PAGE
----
Mon. Feb 26th, 2024



iPhones are usually considered one of the most secure devices as they run a closed operating system and receive regular security updates. However, security patches may not be enough to combat this new threat. Researchers at UK-based cybersecurity firm Certo have discovered a new hacking method that cybercriminals are using to bypass Apple’s normal security checks.To spy on user’s iPhone activity, hackers are using third-party custom keyboards.
Hackers can gain unauthorised access to every keystroke on a victim’s device once one of these malicious keyboards has been installed on an iPhone. The keystroke access will help them to steal private messages, browsing history and even passwords from users.
What makes this hacking method ‘dangerous’
Surveillance on an iPhone is quite challenging as a hacker would either need to jailbreak a target’s smartphone or gain access to their iCloud account. However, this new technique is more dangerous as it does not rely on any of these usual prerequisites. The latest technique is compatible with all iPhone models, uses an existing feature within the iOS system and doesn’t require any specialised technical skills for operating.
Custom keyboards are commonly used on iOS to improve grammar, perform translations or add new emojis. However, when set up in a specific manner, these custom keyboards can function covertly as keyloggers. This allows them to discreetly capture and transmit all keystrokes made by the user, providing hackers with detailed access to the typed information.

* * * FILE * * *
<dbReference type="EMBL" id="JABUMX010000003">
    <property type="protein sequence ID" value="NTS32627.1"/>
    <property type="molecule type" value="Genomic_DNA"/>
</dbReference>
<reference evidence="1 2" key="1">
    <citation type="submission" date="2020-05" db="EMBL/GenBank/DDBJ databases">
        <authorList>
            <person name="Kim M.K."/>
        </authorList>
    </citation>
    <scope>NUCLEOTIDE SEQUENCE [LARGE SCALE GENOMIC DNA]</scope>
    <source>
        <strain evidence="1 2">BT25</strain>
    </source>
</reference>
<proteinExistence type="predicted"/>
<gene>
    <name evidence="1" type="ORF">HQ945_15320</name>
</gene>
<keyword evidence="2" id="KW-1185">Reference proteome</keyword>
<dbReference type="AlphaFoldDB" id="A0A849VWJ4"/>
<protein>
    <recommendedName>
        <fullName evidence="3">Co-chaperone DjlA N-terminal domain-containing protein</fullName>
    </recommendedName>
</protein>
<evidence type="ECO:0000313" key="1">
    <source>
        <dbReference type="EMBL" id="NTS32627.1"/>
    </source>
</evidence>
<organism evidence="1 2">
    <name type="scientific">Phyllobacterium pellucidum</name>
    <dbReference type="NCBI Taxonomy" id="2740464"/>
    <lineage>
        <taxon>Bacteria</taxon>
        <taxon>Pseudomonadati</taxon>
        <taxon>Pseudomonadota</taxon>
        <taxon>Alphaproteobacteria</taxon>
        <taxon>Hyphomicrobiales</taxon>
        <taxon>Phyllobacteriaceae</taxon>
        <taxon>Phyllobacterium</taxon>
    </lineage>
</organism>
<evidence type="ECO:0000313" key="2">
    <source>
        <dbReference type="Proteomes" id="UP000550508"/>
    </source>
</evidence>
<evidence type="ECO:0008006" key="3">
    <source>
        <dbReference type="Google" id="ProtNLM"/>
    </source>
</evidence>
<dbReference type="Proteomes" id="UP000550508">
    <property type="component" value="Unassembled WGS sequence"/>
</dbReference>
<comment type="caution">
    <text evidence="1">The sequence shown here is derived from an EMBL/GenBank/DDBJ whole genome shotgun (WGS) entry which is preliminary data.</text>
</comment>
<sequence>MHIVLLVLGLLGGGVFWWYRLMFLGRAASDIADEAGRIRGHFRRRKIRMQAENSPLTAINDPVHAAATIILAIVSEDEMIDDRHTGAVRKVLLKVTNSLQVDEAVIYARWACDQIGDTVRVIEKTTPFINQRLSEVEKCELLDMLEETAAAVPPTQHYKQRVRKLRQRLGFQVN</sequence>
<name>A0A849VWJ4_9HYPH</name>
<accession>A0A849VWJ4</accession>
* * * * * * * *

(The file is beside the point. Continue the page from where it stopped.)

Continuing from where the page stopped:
How these custom keyboards are helping hackers
Hackers are installing a small app containing an embedded custom keyboard on the target’s device. The report claims that the spyware developers that were investigated often distribute these apps through the TestFlight platform. This platform is used mainly for testing new iOS apps before they are released on the App Store.
These spyware developers are likely attempting to avoid detection by Apple by deploying the dangerous apps via TestFlight. It is important to note that TestFlight apps are not subjected to the same strict review process as apps from the main App Store. This means an app that may seem harmless may also serve as a carrier to introduce a key-logger.

Once the app is installed on the iPhone, the attacker then enables the custom keyboard via the Settings app and configures it to have ‘Full Access’ to the device. Next, the perpetrator switches the iPhone’s default keyboard with this custom version. These keyboards are almost identical.
The malicious keyboard then records everything that the victim types on their iPhone and sends it to an online portal which can be accessed by the hacker from anywhere in the world.
Captured information can include things like private messages, passwords, two-factor authentication codes, notes and essentially anything typed into any app on an iPhone.
How user can know if they are being attacked
The best way for a user to check if they’re affected is to review their installed keyboards in their device’s Settings app. To do this, go to Settings> General > Keyboard > Keyboards.
Here users can see only two standard keyboards, for example, ‘English (US)’—and another named ‘Emoji’. Any other keyboard could be suspicious, especially if it has ‘Allow Full Access’ turned on.
If users find a keyboard they don’t recognise, they should remove it immediately. To delete unrecognised custom keyboards on iPhones users need to tap Edit. Then select the red minus button next to any keyboard they don’t recognise and tap the Delete option.





Source link